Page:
Is the S&P 500 a bubble? Part 3

Morning Stock News

Gold  1789,40
(+0,43%)

EURUSD   1,212
(+0,03%)

DJIA  31377,50
(-0,19%)

OIL.WTI  60,095
(+1,84%)

DAX   13957
(+0,01%)

The third part of our article could be called “Sneaky markets”. Today we are going to talk about them. What is their sneakiness? And why do “smart money” take profits away from the average investor time after time.


S&P 500

S&P 500

A brief review of the previous series. In our opinion, there is no bubble yet in the S&P 500 market, with P/E ratio =40 (with historical average P/E =16). As one should pay attention not to average P/E but to bond yields. Which are alternatives to equity investments. And which show yields well below the historical average of around 0%-1.5%.
The fact is that smart money is always ahead of the curve. And that’s not just a claim. It has a rigorous proof base.
For example, take a typical bear market. More often than not, it starts when the economy starts to fall. The statistics for the last 120 years, beginning in 1900, are very telling. According to it, on average bear markets have shown their lows six months before the economy begins to rise.
So, let us imagine the situation. The economy is going down, markets are going down, wages are going down, unemployment is going up, the press and television are full of negativity. At the same time, at a certain point, stocks start to rise. So, with all this negativity, supply exceeds demand. Average investors continue to sell shares at the bottom of the market, thinking that things will get worse. And the smart money buys those stocks.
Six months later, the economy starts to pick up. Investors rush to buy shares again. But suddenly it turns out that they have already risen an average of 15%-30% from their lows.


The same thing happens at the end of major bull markets

The economy is growing (in this situation, starting to recover from the pandemic), there is a lot of money in the market, and the stock market is growing. Average investors are buying more and more stocks. But, at some point in time, despite everything looking good, the “smart money” starts buying bonds and selling stocks at the very peaks to average investors.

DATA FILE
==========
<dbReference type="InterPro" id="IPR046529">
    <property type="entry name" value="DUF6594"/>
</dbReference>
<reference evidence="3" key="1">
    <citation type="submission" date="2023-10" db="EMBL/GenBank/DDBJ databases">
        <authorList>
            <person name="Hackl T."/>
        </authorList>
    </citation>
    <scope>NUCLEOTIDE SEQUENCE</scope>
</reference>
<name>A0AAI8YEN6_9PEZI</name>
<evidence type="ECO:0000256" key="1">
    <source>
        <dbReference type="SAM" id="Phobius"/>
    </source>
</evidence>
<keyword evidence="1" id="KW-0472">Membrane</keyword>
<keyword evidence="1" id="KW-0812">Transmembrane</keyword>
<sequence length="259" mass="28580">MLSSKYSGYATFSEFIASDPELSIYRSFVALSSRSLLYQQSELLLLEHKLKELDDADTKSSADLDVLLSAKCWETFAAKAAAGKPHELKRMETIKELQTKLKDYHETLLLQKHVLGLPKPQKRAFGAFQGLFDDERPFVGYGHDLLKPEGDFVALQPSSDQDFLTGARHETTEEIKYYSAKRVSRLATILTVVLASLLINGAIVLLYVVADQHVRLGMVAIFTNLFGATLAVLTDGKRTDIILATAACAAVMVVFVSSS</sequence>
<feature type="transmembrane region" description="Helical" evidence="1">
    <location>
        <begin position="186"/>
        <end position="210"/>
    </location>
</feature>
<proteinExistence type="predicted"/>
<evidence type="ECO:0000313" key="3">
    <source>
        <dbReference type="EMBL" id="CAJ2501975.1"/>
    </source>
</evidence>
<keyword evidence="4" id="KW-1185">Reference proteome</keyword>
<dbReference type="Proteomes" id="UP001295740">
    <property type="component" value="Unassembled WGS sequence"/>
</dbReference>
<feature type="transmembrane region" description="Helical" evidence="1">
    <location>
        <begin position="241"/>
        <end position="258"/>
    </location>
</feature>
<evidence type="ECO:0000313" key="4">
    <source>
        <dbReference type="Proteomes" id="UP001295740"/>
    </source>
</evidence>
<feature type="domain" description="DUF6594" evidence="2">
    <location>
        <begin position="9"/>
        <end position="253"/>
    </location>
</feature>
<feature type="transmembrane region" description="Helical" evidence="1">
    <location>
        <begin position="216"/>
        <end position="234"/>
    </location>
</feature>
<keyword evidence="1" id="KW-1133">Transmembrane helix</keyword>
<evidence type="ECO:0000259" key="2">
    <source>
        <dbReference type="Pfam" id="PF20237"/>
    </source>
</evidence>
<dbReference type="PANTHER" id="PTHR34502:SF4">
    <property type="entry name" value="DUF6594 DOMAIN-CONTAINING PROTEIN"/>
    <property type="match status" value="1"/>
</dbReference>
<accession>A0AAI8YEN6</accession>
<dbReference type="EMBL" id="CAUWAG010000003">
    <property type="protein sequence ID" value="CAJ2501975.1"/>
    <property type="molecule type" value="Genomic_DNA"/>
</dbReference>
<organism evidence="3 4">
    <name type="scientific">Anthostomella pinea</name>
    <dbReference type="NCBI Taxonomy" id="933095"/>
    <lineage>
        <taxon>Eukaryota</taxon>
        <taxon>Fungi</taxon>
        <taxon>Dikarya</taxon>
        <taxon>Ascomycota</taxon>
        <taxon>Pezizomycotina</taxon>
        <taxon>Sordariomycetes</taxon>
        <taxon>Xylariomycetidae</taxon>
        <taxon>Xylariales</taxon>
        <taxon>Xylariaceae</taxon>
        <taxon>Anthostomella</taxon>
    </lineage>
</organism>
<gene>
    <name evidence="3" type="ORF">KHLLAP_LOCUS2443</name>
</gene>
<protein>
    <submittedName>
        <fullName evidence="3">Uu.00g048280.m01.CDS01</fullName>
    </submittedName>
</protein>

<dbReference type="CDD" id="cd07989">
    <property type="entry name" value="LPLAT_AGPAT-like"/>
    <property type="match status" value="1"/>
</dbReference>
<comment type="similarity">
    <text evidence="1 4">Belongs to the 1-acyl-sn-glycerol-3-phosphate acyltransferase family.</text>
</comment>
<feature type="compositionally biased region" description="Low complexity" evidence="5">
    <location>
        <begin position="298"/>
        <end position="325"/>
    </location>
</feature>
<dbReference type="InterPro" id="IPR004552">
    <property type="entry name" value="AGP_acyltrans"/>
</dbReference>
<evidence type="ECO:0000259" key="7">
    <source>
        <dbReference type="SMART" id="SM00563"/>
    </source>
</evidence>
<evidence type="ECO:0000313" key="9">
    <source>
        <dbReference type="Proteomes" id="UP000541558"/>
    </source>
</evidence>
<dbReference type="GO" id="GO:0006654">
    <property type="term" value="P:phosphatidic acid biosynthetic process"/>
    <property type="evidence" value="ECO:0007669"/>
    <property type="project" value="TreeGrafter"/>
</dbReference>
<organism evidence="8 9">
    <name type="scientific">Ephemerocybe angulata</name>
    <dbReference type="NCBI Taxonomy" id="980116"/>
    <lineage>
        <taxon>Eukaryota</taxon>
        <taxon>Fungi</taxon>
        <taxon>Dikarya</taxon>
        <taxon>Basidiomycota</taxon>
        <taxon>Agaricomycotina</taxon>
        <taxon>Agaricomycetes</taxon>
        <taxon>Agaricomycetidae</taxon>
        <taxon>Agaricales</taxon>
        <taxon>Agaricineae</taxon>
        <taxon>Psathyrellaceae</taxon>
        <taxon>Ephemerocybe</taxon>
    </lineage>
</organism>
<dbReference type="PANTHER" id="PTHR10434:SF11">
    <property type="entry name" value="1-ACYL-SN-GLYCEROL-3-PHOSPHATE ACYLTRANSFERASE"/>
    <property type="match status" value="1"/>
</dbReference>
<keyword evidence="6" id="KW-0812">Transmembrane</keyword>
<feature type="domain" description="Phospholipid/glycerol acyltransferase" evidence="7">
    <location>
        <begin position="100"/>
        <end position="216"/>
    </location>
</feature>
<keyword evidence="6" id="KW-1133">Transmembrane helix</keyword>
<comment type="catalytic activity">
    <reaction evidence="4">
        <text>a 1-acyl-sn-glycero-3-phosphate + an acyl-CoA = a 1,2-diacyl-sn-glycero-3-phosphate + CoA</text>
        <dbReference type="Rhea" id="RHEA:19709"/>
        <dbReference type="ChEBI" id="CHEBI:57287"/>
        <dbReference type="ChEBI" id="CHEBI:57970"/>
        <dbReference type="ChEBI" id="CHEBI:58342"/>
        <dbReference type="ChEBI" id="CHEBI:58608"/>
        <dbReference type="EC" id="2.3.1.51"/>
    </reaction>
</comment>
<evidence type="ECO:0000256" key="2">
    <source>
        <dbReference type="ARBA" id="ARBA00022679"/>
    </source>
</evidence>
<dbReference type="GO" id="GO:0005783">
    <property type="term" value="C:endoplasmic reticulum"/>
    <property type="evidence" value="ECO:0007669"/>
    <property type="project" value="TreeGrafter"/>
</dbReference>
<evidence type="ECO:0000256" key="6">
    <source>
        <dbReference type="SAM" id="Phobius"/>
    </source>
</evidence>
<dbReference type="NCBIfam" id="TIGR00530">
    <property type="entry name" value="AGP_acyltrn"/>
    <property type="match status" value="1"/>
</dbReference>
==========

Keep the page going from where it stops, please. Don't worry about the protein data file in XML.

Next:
That’s how it was 100 years ago, that’s how it is now and that’s how it will be 100 years from now. The “smart money” will always play ahead. And no indicators, talking heads on TV or various gurus taking money for seminars will help you to be “better than the market”. Unless you start thinking for yourself, the way the “smart money” thinks.

14.30 US Federal Reserve Bank of Chicago National Activity Index for January
14.45 Address by ECB Governor Christine Lagarde


Important Notes on This Publication:

The content of this publication is for general information purposes only. In this context, it is neither an individual investment recommendation or advice nor an offer to purchase or sell securities or other financial products. The content in question and all the information contained therein do not in any way replace individual investor- or investment-oriented advice. No reliable forecast or indication for the future is possible with respect to any presentation or information on the present or past performance of the relevant underlying assets. All information and data presented in this publication are based on reliable sources. However, Bernstein Bank does not guarantee that the information and data contained in this publication is up-to-date, correct and complete. Securities traded on the financial markets are subject to price fluctuations. A contract for difference (CFD) is also a financial instrument with leverage effect. Against this backdrop, CFD trading involves a high risk up to the point of total loss and may not be suitable for all investors. Therefore, make sure that you have fully understood all the correlating risks. If necessary, ask for independent advice.

CFDs are complex instruments and come with a high risk of losing money rapidly due to leverage. 81% of retail investor accounts lose money when trading CFDs with this provider.
You should consider whether you understand how CFDs work and whether you can afford to take the high risk of losing your money.